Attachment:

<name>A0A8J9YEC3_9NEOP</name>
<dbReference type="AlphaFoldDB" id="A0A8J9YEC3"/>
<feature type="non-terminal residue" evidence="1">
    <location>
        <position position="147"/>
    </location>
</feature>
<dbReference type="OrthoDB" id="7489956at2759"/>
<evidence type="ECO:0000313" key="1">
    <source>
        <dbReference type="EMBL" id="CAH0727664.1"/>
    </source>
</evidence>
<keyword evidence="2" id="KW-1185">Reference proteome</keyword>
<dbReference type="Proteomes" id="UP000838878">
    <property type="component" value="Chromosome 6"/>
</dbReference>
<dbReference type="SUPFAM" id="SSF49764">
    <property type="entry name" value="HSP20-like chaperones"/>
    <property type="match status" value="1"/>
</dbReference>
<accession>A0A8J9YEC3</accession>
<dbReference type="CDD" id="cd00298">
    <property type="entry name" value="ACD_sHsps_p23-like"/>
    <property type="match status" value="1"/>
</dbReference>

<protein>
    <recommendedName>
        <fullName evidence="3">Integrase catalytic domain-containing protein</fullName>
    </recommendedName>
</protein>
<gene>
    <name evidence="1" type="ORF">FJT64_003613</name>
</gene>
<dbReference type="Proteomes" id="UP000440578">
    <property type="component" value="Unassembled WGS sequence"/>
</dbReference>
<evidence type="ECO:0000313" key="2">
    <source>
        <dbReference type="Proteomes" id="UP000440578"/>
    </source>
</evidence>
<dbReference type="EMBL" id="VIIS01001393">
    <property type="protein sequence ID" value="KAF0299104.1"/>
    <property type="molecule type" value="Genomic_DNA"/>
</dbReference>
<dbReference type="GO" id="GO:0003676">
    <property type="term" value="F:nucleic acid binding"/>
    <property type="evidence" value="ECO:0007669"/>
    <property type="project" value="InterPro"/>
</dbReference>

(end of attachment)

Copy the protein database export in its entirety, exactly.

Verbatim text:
<name>A0A8J9YEC3_9NEOP</name>
<dbReference type="AlphaFoldDB" id="A0A8J9YEC3"/>
<feature type="non-terminal residue" evidence="1">
    <location>
        <position position="147"/>
    </location>
</feature>
<dbReference type="OrthoDB" id="7489956at2759"/>
<evidence type="ECO:0000313" key="1">
    <source>
        <dbReference type="EMBL" id="CAH0727664.1"/>
    </source>
</evidence>
<keyword evidence="2" id="KW-1185">Reference proteome</keyword>
<dbReference type="Proteomes" id="UP000838878">
    <property type="component" value="Chromosome 6"/>
</dbReference>
<dbReference type="SUPFAM" id="SSF49764">
    <property type="entry name" value="HSP20-like chaperones"/>
    <property type="match status" value="1"/>
</dbReference>
<accession>A0A8J9YEC3</accession>
<dbReference type="CDD" id="cd00298">
    <property type="entry name" value="ACD_sHsps_p23-like"/>
    <property type="match status" value="1"/>
</dbReference>

<protein>
    <recommendedName>
        <fullName evidence="3">Integrase catalytic domain-containing protein</fullName>
    </recommendedName>
</protein>
<gene>
    <name evidence="1" type="ORF">FJT64_003613</name>
</gene>
<dbReference type="Proteomes" id="UP000440578">
    <property type="component" value="Unassembled WGS sequence"/>
</dbReference>
<evidence type="ECO:0000313" key="2">
    <source>
        <dbReference type="Proteomes" id="UP000440578"/>
    </source>
</evidence>
<dbReference type="EMBL" id="VIIS01001393">
    <property type="protein sequence ID" value="KAF0299104.1"/>
    <property type="molecule type" value="Genomic_DNA"/>
</dbReference>
<dbReference type="GO" id="GO:0003676">
    <property type="term" value="F:nucleic acid binding"/>
    <property type="evidence" value="ECO:0007669"/>
    <property type="project" value="InterPro"/>
</dbReference>